Catherine Parish: A parent’s love is without limits

18 Mar 2009

By The Record

Reflecting back over life as a daughter, and my own experiences of family life as a parent, especially remembering the tougher times, the question arises, why did Our Lord choose to come to earth as a member of a family?

























He could have come out of the desert, a man of mystery with antecedents unknown, but he didn’t, He came as a Son with a mother and a father. He ministered in places where he was known as part of that family. Why?
He clearly placed immense value on our human experience within the family. And it is well known and documented that strong and stable families have always been the bulwark of the Church, and the foundation of any strong and cohesive society.
We learn to love, we learn to give, and we learn to get along with others with whom we are not necessarily automatically compatible, in a family.
One of the insights you get as a parent is the incomprehensible, illogical nature of human love. You feel as though you would do almost anything to keep the love of your children; you will put up with just about anything, turn a blind eye to so much. And if you just can’t keep their love, if the relationship does break down between parent and child, the heartbreak, the suffering, the regret must be unbearable.
Being a parent also teaches us a great deal about the need for forgiveness. And Our Lord also placed an immense value on forgiveness.
Forgive not seven but seventy times seven times; forgive us our trespasses as we forgive those who trespass against us; Father forgive them, they know not what they do. The list goes on.
One of the best loved stories from the New Testament is the parable of the prodigal son, and it is a story told within the context of a family also. It hinges on the apparently limitless capacity for forgiveness of the father for his careless, erring son. The capacity for forgiveness in a loving parent for a beloved child is very deep; you will always look for the mitigating factor, the ray of hope, the sign that it was an accident. Even against all advice, all evidence to the contrary, a parent will keep believing the best of their children, maybe even after it is impossible for anyone else to keep believing it. Even if you know deep down they are not completely sorry, you don’t really care ultimately as long as the rift is somehow healed or patched over.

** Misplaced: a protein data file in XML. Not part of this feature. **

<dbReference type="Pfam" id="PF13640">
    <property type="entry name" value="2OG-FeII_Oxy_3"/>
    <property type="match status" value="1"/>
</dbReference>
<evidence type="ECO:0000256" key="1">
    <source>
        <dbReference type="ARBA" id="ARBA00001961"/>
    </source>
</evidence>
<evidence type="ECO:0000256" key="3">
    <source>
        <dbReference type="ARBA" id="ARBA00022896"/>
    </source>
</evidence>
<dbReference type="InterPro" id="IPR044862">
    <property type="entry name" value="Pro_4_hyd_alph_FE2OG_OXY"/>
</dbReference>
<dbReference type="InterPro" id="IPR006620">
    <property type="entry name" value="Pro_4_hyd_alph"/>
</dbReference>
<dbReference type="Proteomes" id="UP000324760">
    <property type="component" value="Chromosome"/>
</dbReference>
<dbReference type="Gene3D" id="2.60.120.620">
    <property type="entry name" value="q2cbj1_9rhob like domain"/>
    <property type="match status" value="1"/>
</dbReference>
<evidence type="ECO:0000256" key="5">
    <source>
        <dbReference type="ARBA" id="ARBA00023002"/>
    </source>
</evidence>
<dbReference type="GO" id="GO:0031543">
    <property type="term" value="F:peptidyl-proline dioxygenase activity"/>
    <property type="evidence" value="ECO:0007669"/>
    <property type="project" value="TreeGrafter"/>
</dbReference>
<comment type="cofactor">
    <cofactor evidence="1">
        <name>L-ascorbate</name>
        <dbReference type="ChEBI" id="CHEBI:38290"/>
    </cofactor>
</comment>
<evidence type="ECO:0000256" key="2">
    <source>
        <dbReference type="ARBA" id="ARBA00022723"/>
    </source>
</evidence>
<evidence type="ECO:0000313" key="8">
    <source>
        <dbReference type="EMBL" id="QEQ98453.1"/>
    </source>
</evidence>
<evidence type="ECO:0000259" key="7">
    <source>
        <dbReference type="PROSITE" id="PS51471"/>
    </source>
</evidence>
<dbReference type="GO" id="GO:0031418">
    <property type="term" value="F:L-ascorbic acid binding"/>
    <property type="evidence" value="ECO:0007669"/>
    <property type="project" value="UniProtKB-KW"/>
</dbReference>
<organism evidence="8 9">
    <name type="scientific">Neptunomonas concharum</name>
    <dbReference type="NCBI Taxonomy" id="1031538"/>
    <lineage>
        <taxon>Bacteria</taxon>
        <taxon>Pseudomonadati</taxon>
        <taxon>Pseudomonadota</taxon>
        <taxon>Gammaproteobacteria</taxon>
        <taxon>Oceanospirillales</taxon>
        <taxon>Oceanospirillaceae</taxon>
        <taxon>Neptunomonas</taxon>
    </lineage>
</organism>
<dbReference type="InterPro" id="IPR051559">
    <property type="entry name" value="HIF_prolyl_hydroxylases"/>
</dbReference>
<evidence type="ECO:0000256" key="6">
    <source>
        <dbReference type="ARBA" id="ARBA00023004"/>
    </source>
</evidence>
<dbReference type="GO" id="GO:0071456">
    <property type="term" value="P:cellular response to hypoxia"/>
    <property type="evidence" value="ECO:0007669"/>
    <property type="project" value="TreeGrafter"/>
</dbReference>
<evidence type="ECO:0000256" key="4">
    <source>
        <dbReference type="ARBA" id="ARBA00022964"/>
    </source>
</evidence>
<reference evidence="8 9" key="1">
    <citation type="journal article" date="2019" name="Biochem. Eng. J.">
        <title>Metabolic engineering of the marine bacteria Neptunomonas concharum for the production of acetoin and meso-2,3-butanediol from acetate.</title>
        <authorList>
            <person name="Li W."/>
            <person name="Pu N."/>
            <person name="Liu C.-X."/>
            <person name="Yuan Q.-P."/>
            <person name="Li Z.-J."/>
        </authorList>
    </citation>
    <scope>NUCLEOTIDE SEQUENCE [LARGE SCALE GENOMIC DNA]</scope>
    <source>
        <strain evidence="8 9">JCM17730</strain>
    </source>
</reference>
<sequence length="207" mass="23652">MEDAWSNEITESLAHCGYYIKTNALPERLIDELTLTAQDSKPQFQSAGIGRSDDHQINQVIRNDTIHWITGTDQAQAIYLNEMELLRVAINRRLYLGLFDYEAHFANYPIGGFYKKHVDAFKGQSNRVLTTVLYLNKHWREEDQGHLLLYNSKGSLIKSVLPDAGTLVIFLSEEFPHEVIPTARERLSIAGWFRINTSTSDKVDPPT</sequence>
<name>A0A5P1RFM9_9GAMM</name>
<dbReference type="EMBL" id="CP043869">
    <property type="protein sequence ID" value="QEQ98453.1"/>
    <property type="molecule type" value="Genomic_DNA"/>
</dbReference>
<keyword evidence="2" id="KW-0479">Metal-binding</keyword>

We simply cannot understand God’s way of thinking (for want of a better word). Our finite, clouded minds cannot comprehend the depth of God’s capacity for loving forgiveness of his constantly erring children, and his yearning for us to come back to Him. But perhaps we have the best inkling of it in our own feelings towards our children, as reflected in the story of the prodigal son.
It is impossible to go through Lent without contemplating the unpleasant reality of sin and its deleterious effects. But if there is sin, there is also the hope of forgiveness offered by our prodigally generous God, if we will but repent and accept it.